CP: And can you repeat again the issue with tritium, if I understand it correctly, is that it has hydrogen properties. So that means that it would bind with oxygen, H2O as water – can you just sort of reiterate that relationship?
IF: Yeah, sure. The most common form of tritium is tritiated water, whether in a liquid form or in vapor form. Everybody knows that water is H2O. Well, tritiated water, one of those H’s – or sometimes both – is radioactive. You have effectively radioactive water. Now in my view, we should be more worried about this because we all consist of water – 2/3 of the atoms in our body or I should say molecules in our body, are water molecules. So that if we are suddenly exposed to radioactive water, it’s a danger to us. Health authorities throughout the world should recognize that radioactive water is more hazardous than we think.
CP: Water, you said, composes up to – did you say 80 percent of –
IF: Two thirds of us.
CP: Two thirds of us. And water is, of course, also evaporated into our air. It’s also part of our condensation with fog and rain. So if we have tritiated water, of course, tritiated air I imagine is also an issue. Correct?
IF: Oh, absolutely.
CP: And the relationship between tritiated air and nuclear power – I think that’s less discussed. We’ve heard a lot recently in the news about tritiated water found in groundwater, tritiated water – Fukushima in the Pacific Ocean; tritiated water in the Biscayne Bay. What about the tritiated air elements?
IF: Well, water vapor is ubiquitous. It’s in the air all the time. Indeed, when it’s raining, there’s a huge amount of water vapor in the air – 100 percent. Although we can’t see it, hear it or feel it, nevertheless, water vapor is very important.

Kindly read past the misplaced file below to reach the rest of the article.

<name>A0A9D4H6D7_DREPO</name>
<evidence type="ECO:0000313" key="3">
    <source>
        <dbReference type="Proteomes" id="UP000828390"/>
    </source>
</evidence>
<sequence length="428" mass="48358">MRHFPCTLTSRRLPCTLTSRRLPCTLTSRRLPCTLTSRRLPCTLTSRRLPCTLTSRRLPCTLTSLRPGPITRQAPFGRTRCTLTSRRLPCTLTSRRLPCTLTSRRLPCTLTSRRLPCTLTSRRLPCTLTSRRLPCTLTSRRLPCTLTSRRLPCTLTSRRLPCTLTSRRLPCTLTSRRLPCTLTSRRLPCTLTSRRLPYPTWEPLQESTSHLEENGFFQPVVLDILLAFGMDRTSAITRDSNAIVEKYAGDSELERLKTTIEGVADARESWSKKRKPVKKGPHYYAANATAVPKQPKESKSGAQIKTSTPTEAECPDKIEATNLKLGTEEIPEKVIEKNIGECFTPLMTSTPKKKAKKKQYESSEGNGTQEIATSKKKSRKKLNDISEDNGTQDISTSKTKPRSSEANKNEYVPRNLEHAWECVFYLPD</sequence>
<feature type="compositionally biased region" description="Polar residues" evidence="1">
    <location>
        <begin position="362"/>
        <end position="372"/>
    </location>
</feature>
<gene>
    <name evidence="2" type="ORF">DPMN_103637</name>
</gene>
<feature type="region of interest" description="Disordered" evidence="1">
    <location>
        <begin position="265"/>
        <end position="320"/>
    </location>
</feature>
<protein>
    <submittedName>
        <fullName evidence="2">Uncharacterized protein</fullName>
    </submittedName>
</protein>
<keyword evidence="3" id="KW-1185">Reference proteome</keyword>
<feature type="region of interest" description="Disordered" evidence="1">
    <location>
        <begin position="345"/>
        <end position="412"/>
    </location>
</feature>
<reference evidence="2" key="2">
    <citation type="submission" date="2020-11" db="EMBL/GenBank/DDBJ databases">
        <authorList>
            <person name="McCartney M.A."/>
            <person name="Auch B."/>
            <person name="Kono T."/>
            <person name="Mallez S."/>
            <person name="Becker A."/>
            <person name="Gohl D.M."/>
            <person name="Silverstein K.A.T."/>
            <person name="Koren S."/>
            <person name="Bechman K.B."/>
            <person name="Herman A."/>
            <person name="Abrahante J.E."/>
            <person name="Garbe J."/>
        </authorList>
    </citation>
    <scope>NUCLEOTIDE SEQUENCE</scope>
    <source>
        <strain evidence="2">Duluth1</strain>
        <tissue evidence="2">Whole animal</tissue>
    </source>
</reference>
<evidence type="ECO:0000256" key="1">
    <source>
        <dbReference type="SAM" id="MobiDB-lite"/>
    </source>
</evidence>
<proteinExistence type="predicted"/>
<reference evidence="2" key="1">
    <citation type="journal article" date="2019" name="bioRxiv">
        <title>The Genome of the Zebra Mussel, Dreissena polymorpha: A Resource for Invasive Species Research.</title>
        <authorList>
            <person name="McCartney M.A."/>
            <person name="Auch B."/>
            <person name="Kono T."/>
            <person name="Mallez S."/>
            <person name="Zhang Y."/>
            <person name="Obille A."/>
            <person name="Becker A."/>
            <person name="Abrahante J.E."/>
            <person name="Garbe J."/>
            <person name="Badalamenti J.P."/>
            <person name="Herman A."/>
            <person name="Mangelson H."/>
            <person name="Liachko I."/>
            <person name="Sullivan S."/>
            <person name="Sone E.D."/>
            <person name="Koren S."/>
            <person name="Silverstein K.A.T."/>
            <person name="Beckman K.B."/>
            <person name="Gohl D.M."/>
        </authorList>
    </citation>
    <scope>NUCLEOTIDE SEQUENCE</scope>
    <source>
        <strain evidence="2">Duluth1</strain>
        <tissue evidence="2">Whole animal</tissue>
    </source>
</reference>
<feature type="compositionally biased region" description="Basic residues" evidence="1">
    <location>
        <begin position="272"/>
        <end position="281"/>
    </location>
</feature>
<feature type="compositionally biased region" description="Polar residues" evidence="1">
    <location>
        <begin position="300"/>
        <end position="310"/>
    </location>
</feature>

AG: This is one of the big cover-ups in the nuclear industry, because a nuclear plant routinely gives off about 5,000 gallons a day of water vapor up the stack. That’s from leaks inside the plant and evaporation from the fuel pool. So they’re evaporating off as air – as gases into air – 5,000 gallons of tritiated water a day. There’s a case at Indian Point where puddles on site were found to be highly tritiated. And the term is called rainout – when a nuclear plant drops tritium on itself or on the surrounding community. And nobody ever looks for the stuff.
IF: Yes, that’s very true. Well, the reason why is because one of the characteristics of tritium is it’s very difficult to pick up. To be able to monitor it or measure it, you’re going to need to take a swab and transport the swab to a laboratory and carry out liquid scintillation techniques, which takes about 24 hours to measure. So it’s very difficult to get a handle on tritium. It’s true that there are some portable electronic devices but they are extremely expensive. Indeed, I don’t know of anyone, either in the United States or in Europe amongst the environmental groups or NGO’s, who’s got one. Many people have got portable Geiger counters, but they are ineffective when it comes to tritium. So we’re dealing with tritium with either one or both hands behind our back because we can’t get a handle on it. And so that is a real difficulty for environmental groups trying to understand or get to grips with tritium, as I put it. Now what I’d like to mention to your listeners is this: that when tritium is emitted or discharged from the nuclear power, it’s rapidly transported through the environment to us, people. And people can either breathe it in or they can eat food which is contaminated with it, or drink contaminated water. Or if the tritium lands on your skin, it’s absorbed through the skin quite easily. So that means that we as human beings readily are exposed to tritium and we can quickly get large concentrations inside of us.
MG: So Ian, that really makes me wonder what that means. The NRC – the Nuclear Regulatory Commission here in the U.S., tells everyone that tritium is not a problem, especially around Miami and Indian Point because it’s in the water and nobody’s drinking that water. It’s either in the Bay or it’s in groundwater; and therefore, it doesn’t matter. But I’ve looked at a lot of the data and they’re not considering breathing it in. They’re not considering it on skin. And they’re not considering it in bioaccumulation processes and ending up in the food chain.